LIBRE, an acronym for Liberty and Refoundation (and also for Liberals in Resistance) is the political arm of the Front for National Popular Resistance (FNRP). Founded a little more than two years ago, LIBRE is, like the FNRP itself, a coalition of five political tendencies, each regrouping smaller political and social organisations.

The candidates of LIBRE were chosen by internal elections at the local level, and thus represent the relation of forces between the various tendencies. Xiomara Castro is a member of the Popular Resistance Front tendency, the largest of the five groupings, which includes Marxist organisations like the Political Organisation of Troublemakers (OPLN).

While there are political organisations of the left situated outside LIBRE, but who are members of the FNRP, almost all have called for a vote, even if critical, for LIBRE. Its composition and support represent its class make-up: trade unions, peasant unions, human rights and social organisations, small shopkeepers and sections of the radicalised petit bourgeois of the cities and smaller towns. Its candidates represent its class composition as well as its feminist and gender diversity.

LIBRE has consistently led in the polling almost since its founding. The polling itself is suspect as it consistently under-represents the poorest and most rural areas where LIBRE has support unmatched by the bourgeois National and Liberal parties. The last polls reported a more than 10 per cent lead over the right-wing party of the oligarchy, the National Party. The “left” wing of the bourgeois, the Liberal Party, has suffered a series of internal scandals and is being squeezed between LIBRE and the National Party.

The massive support for LIBRE is shown by the election campaign rallies themselves. They are like the music video of Natalie Cardone’s version of “Hasta Siempre”, the homage to Che Gueverra. By ones and twos, then by the tens and then by the thousands, the Honduran people fill town and city plazas. Dressed in their white shirts, their red shirts and red handkerchiefs, their white hats and shiny shoes, with music blaring from the giant speakers set beside the speakers’ platform around which the crowds gather, the heat and the smell of the country, the surreal beauty which is Honduras forms the backdrop of the event. The masses have come to see the next president, their president, the woman who embodies their hopes and dreams for their country, for their society and for their families.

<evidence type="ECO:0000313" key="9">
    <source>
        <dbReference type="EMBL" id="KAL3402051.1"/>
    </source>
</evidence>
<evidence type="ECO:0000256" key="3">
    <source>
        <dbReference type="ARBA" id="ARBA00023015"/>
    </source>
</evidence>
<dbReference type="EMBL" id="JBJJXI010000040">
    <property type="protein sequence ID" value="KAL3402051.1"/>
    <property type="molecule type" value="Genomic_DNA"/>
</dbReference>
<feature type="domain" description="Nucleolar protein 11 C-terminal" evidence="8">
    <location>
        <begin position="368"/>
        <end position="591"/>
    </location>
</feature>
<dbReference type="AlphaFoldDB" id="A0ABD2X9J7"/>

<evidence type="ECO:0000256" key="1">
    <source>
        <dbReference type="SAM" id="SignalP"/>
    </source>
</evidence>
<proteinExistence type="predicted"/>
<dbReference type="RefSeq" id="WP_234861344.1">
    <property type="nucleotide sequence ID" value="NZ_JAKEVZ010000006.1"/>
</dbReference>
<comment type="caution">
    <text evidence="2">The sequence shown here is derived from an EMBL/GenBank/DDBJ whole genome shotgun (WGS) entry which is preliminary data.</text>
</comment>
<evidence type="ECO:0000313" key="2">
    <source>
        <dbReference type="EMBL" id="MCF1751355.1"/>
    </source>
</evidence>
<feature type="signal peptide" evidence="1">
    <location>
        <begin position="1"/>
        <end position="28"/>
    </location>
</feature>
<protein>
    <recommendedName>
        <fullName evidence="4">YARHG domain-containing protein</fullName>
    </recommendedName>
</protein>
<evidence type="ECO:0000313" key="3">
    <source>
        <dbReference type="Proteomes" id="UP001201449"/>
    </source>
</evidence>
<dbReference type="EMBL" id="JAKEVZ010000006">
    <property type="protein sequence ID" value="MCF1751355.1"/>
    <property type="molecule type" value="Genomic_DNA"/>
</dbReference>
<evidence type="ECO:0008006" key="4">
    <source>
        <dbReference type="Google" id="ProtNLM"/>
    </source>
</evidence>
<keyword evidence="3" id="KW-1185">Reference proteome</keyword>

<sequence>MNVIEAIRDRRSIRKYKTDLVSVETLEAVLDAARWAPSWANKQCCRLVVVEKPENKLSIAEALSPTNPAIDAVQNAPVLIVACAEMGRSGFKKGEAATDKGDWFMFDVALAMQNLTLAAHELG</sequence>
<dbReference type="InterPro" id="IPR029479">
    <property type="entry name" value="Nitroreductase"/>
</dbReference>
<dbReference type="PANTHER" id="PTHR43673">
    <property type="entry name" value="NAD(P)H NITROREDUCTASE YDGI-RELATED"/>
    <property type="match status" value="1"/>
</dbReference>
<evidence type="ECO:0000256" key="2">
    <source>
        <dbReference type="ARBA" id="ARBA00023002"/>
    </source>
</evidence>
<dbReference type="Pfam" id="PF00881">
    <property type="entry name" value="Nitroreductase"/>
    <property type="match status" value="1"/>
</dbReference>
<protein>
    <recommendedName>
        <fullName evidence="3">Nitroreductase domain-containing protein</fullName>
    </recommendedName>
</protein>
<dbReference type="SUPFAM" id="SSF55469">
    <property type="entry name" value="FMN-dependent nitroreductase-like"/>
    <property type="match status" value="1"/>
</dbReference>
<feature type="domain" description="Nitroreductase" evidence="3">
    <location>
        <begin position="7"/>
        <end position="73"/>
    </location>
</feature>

Her message is simple, straight forward and filled with hope:

Together WE will refound our country. Together WE will build the Honduras which includes all, not just a country for the rich. YOU the people are the ones who make history. YOU the people have struggled to bring us to this point. YOU are Honduras. YOU are our future.

Our program is the program of democracy and of socialism. Socialism is democracy and a new Honduras will be a socialist and democratic one. It will be your democracy. It will be your socialism.

This is Xiomara Castro’s message. One might say, “... another Castro, another revolution.”

Response of the oligarchs

This message is not going down well with the oligarchs, the 12 families, who own and control most of the productive land, the financial institutions, the infrastructure, the media outlets and the Congress.

They, because of their ties with North American imperialism, ties which bind in hundreds of ways large and small, not only the richest oligarchs but the primary institutions of the state, the police and the army, are extremely worried by these developments.

They first removed judges from the Supreme Court who might, I say might, show some judicial independence in interpreting the events to come, and replaced them with craven creatures without dignity, whose only loyalty is to the bank accounts of the oligarchs.

Next, they tried to change the election rules. Honduras has a first past the post presidential system, like the United States. The candidate with the most votes becomes president. The oligarchs, while shortsighted, are not stupid. They can read the polls like anyone else. They know Xiomara Castro will receive the most votes.

A proposal to change to a run-off system between the top two finishers was proposed to Congress. This was met with mass action and a call to mobilise by LIBRE. The message from LIBRE was clear. Any attempt to change the election rules within the nominated election period would be seen as a coup, and would be met with mass actions whose aim would be to bring down the government.